(Gross Nov. 21 e-mail, Pl.’s Resp. Ex. 17.)[5] A few days after Gross’s e-mail to Plaintiff, on November 24, 2008, Defendant executed a contract with FirstStreet that was effective December 1, 2008 through May 31, 2009. (FirstStreet Contract 105-120, Flowers Decl. Ex. 6.) Under the terms of the contract, FirstStreet would receive $160 for each unit that it sold, regardless of customer cancellations or returns. (Id. at 106.) In addition, FirstStreet would receive $10 per month for each unit that it sold as long as the customer continued to use and pay the monthly monitoring fee for twelve months following the sale. (Id.) The contract was amended in January 2009 so that FirstStreet would receive $350 for each unit that it sold and $10 per month for each unit that it sold when the customer continued to use the unit for 36 months after the sale. (Id. at 110.) In March 2010, Defendant’s contract with FirstStreet was amended again. This time FirstStreet would receive $380 for each unit that it sold minus a percentage for initial cancellations. (FirstStreet Contract 118.) Defendant and FirstStreet’s business relationship terminated on April 30, 2012. (Gross Dep. I 68.) Plaintiff claims that he did not see the contract or addendums between Defendant and FirstStreet until after this litigation commenced. (Flowers Dep. I 197.)

In early 2009, EM became one of Defendant’s Strategic Alliance Partners, entering into a contract for three years. (Flowers Dep. II 141, Def.’s Mem Ex. 7; Pl.’s Ex. 6 at 92.) Defendant agreed to pay EM $15 of the monthly recurring revenue. (Flowers Decl. ¶ 8 & Pl.’s Ex. 6 at 89, 95.) Defendant and EM’s business relationship terminated on December 15, 2010. (Pl.’s Ex. 6 at 101.)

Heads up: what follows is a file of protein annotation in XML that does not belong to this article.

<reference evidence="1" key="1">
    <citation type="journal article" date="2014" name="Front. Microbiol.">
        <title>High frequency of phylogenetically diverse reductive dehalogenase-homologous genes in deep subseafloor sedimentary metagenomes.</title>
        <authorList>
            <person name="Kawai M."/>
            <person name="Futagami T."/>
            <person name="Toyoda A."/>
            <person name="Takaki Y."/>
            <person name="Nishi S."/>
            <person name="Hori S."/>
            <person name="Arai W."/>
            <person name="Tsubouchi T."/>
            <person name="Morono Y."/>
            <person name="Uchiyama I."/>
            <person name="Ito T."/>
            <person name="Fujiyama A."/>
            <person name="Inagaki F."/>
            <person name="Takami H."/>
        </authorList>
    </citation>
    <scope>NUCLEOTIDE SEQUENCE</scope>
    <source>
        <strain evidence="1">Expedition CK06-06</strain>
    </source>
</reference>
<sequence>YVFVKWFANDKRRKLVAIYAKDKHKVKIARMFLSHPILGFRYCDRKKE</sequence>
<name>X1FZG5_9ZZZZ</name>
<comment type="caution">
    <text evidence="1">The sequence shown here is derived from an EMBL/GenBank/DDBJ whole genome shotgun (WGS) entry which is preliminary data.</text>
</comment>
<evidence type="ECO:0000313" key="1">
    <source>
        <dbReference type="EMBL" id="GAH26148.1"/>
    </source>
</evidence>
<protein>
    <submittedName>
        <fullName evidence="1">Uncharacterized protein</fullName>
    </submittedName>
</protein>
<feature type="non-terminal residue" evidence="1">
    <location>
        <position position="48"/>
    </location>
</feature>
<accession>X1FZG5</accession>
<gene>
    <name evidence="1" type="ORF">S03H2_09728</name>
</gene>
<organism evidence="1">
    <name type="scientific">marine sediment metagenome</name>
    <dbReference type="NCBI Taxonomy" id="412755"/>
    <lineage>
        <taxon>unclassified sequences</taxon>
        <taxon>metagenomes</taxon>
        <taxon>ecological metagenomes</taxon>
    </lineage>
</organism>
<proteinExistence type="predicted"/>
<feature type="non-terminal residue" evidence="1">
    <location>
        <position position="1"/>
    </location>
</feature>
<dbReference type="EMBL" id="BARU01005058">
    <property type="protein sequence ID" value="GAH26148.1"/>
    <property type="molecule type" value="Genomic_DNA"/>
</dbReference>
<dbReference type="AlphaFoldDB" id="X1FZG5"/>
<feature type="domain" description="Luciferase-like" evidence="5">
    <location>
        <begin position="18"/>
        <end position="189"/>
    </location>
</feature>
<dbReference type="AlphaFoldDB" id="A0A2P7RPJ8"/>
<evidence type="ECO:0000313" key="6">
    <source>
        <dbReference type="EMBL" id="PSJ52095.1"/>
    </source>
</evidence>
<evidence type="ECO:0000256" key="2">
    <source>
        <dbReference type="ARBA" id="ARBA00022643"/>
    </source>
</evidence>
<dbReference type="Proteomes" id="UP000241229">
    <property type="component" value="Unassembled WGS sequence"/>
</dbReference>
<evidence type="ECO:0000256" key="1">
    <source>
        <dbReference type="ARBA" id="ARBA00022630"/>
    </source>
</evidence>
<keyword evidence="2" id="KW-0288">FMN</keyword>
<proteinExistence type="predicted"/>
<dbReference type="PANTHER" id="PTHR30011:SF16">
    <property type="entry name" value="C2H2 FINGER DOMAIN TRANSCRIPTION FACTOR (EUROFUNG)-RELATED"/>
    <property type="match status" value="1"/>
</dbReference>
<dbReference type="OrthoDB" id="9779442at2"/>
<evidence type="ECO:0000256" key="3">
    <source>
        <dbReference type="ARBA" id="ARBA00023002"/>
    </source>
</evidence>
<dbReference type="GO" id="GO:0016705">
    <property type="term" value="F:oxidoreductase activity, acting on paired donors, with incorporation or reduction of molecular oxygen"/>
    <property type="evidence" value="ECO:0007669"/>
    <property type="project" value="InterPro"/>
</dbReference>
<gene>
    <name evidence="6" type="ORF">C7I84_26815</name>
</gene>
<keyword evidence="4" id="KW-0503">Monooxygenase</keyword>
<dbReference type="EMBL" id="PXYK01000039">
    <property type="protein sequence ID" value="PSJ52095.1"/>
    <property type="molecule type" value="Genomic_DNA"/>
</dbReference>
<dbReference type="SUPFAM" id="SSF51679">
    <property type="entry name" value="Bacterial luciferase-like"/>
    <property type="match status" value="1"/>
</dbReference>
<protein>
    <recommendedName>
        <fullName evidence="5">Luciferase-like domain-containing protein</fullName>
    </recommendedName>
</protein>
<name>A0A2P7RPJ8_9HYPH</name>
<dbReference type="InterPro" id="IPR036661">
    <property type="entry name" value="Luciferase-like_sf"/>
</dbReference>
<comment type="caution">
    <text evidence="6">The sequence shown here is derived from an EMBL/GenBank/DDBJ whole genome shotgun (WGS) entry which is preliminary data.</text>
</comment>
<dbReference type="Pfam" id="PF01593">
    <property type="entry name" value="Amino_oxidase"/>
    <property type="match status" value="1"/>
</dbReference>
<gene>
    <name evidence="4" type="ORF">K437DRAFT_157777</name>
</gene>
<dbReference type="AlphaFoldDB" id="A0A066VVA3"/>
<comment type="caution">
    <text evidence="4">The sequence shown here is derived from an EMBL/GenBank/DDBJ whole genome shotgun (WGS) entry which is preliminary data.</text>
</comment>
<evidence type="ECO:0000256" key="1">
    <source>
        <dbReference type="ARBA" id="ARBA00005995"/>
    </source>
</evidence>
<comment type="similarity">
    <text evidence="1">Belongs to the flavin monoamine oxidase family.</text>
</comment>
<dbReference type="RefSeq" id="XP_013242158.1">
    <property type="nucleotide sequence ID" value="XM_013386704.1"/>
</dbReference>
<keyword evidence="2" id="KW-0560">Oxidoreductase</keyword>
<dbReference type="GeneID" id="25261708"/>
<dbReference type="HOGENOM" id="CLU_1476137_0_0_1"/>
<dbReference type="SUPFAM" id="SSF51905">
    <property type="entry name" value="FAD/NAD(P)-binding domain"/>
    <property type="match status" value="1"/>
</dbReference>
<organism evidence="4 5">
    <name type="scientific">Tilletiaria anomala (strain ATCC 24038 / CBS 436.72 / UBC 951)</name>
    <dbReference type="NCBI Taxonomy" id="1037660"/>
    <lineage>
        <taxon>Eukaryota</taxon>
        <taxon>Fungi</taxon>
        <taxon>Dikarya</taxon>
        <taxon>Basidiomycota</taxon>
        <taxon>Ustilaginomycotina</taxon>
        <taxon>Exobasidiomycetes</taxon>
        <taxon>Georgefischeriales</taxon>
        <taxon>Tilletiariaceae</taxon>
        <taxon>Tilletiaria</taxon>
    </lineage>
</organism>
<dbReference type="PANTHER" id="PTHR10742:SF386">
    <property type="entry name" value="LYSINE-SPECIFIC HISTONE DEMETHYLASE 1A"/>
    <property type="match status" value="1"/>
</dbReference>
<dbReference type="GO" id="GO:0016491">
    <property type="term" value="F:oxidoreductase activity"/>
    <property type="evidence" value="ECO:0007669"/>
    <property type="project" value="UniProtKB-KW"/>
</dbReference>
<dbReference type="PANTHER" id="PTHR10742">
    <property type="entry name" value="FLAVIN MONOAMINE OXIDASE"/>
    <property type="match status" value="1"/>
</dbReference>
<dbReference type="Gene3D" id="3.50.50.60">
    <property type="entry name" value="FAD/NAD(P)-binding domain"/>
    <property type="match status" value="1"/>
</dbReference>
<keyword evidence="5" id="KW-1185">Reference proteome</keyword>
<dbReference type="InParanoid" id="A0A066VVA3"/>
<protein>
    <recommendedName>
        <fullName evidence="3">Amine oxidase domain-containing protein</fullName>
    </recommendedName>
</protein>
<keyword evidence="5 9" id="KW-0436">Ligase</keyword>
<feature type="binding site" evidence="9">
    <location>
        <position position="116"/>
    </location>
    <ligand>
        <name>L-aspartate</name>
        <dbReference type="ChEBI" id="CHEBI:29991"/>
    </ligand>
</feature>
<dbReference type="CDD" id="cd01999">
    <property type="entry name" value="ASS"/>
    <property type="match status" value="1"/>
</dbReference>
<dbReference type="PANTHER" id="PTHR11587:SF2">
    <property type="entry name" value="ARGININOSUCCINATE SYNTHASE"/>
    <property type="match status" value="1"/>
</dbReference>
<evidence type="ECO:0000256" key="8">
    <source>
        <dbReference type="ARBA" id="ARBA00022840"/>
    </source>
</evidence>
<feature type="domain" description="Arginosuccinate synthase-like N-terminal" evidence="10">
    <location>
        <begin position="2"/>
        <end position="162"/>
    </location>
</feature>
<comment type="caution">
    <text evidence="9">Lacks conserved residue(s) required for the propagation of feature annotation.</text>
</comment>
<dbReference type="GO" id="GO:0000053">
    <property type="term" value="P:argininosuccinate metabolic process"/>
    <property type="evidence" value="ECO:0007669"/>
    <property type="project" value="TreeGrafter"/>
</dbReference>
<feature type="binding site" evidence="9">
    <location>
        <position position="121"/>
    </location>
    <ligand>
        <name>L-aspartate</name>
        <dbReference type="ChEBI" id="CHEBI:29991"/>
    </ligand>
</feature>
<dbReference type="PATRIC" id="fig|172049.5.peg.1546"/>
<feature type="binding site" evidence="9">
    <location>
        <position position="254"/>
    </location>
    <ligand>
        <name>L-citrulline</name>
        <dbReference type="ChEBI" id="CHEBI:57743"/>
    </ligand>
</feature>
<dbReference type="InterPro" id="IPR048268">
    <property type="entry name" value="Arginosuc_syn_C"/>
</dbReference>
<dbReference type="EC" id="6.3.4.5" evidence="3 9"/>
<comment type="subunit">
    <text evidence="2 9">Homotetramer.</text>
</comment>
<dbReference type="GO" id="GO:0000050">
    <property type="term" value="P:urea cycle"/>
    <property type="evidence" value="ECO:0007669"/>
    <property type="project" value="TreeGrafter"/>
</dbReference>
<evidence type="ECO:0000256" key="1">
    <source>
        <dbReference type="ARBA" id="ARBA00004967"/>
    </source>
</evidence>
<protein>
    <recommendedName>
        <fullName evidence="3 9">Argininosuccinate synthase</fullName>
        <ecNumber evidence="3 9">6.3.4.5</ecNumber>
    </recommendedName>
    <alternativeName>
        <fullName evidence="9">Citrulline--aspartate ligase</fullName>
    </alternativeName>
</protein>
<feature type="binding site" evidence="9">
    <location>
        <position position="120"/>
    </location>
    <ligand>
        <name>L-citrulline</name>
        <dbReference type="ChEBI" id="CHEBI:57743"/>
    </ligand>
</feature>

On February 5, 2009, Plaintiff wrote to Gross expressing his happiness that FirstStreet and EM had started promoting and selling Defendant’s product. (Feb. 5 Ltr., Def.’s Mem. Ex. 12.) He noted that he understood that FirstStreet had sold several hundred units since December 2008, and he included this information to facilitate payments that Defendant owed him for sales that had already occurred. (Id.) Plaintiff also expressed his interest in “promoting [Defendant] to [his] other contacts with some other type of agreement with [Defendant] or becoming a special dealer” as previously discussed. (Id.) On February 24, 2009, Plaintiff e-mailed Gross a version of Defendant’s standard “Dealer Agreement” that had been modified by Plaintiff. (Def.’s Mem. Ex. 9.) The marked-up Dealer Agreement was never executed. (Flowers Decl. ¶ 10; Gross Dep. I 111-12.)

On March 5, 2009, Gross forwarded Plaintiff an e-mail with information on the success of FirstStreet’s sales of Defendant’s product. (March 5 e-mail, Def.’s Mem. Ex. 5.) Gross specifically stated that if Plaintiff “brought in 5 more like this one . . . [he] would never have to work again!!” (Id.) On March 18, 2009, Plaintiff sent Gross an e-mail indicating that he had acted as a representative of Defendant at a trade show, which Gross had allegedly approved, and in doing so had found some opportunities. (March 18 e-mail, Flowers Decl. Ex. 1 at 27.) Plaintiff specifically stated that “Dr. Leonards [sic] is in my sights also!!” (Id.) Gross testified that around this timeā€”from March 5th to ...